Pueblo reporter perishes in the flooding waters
By Rob Carrigan, firstname.lastname@example.org
Ben Franklin, an old newspaper man himself, noted that is “It is the first responsibility of every citizen to question authority.”
In the midst of questioning authority, and generally bringing useful information to public,
"Public enlightenment is the forerunner of justice and the foundation of democracy. Ethical journalism strives to ensure the free exchange of information that is accurate, fair and thorough. An ethical journalist acts with integrity," according to the Society of Professional Journalists.
I have always considered it a noble profession with a lot of responsibility.
It can also be dangerous. I was reminded of that recently researching the story about the 1965 floods in this area. One of the first reported deaths during that crisis was James Osnowitz.
"James Osnowitz, 23, a Pueblo Star-Journal and Chieftain employee, died when his car crashed thru the barricade at the scene of flooding, near Larkspur, south of Denver," said the Chicago Tribune on June 18, 1965.
His obituary in the Colorado Springs Free Press on June 18, 1965 headline read:
"Pueblo Newsman Drowns in Flood Near Larkspur." It goes on to report.
"The body of a 22-year-old Pueblo newsman was pulled from his submerged car near Larkspur, Douglas County, Thursday. James Edward Osnowitz, a summer employee of the Pueblo Chieftain and Star-Journal, was found by skin divers. Because officials of the Douglas County Sheriff's Office could not reach the area, Sheriff Earl L. Sullivan of El Paso County ordered the body brought out. The body was taken to St. Francis Hospital and then to the Law Mortuary pending transfer to Pueblo. Osnowitz was born on Jan. 9, 1943, at Sioux City, Iowa. He was a recent graduate of Southern Colorado State College at Pueblo and held a scholarship to the University of Pennsylvania School of Journalism. The Osnowitz car apparently crashed through a barricade and he was trapped inside by flooding waters Wednesday, according to the report."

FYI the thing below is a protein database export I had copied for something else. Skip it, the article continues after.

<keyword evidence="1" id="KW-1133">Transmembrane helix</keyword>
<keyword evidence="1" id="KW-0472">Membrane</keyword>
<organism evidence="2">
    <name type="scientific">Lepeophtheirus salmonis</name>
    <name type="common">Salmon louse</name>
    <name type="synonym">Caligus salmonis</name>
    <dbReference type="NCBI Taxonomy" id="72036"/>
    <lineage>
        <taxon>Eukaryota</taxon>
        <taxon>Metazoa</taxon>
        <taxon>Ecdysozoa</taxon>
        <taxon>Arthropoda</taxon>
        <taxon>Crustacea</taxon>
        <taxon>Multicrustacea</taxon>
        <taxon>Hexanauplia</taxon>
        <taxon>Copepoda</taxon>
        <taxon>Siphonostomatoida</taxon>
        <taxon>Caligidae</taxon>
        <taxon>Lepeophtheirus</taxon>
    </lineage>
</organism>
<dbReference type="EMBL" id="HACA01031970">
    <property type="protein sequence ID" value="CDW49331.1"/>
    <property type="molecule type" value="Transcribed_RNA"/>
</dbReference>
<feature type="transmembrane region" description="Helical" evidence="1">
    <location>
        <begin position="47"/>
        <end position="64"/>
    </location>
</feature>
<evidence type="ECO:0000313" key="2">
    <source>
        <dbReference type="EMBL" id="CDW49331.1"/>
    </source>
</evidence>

The Committee to Protect Journalists identifies 1,134 journalists killed, just since 1994, when it started keeping records. Other ways of making a living, and just living itself, of course can be dangerous.
For example, Jessica Ghawi, an aspiring Colorado sports reporter who barely missed a deadly Toronto shooting a few days before, was among those killed by a crazed gunman at an Aurora theater, just going to movie on her off time.
And the Alan Berg killing, June 18, 1984, was a stark reminder that certain crazy people can take offense from things you might say, and even the way your say it.
Berg was an American attorney and Denver talk show host notable for his largely liberal, outspoken viewpoints and confrontational interview style. Berg was gunned down in the driveway of his Denver town home by members of the Order.
All of us know of more tragic examples that burn uneasy concern in our operating plans. Journalists, and of course everyone's, primary responsibility is to try to stay upright and breathing in the line of duty and danger.
Sam Clemens, or Mark Twain by the name he developed writing for the Virginia City Territorial Enterprise, had perhaps the correct take.
“Do something everyday that you don't want to do; this is the golden rule for acquiring the habit of doing your duty without pain."
To emphasize: Duty without pain.
Photo info: Aerial photo of Lowell Ranch, taken by Hank Kimbrough, Douglas County Commissioner, June 17, 1965. Douglas County History Research Center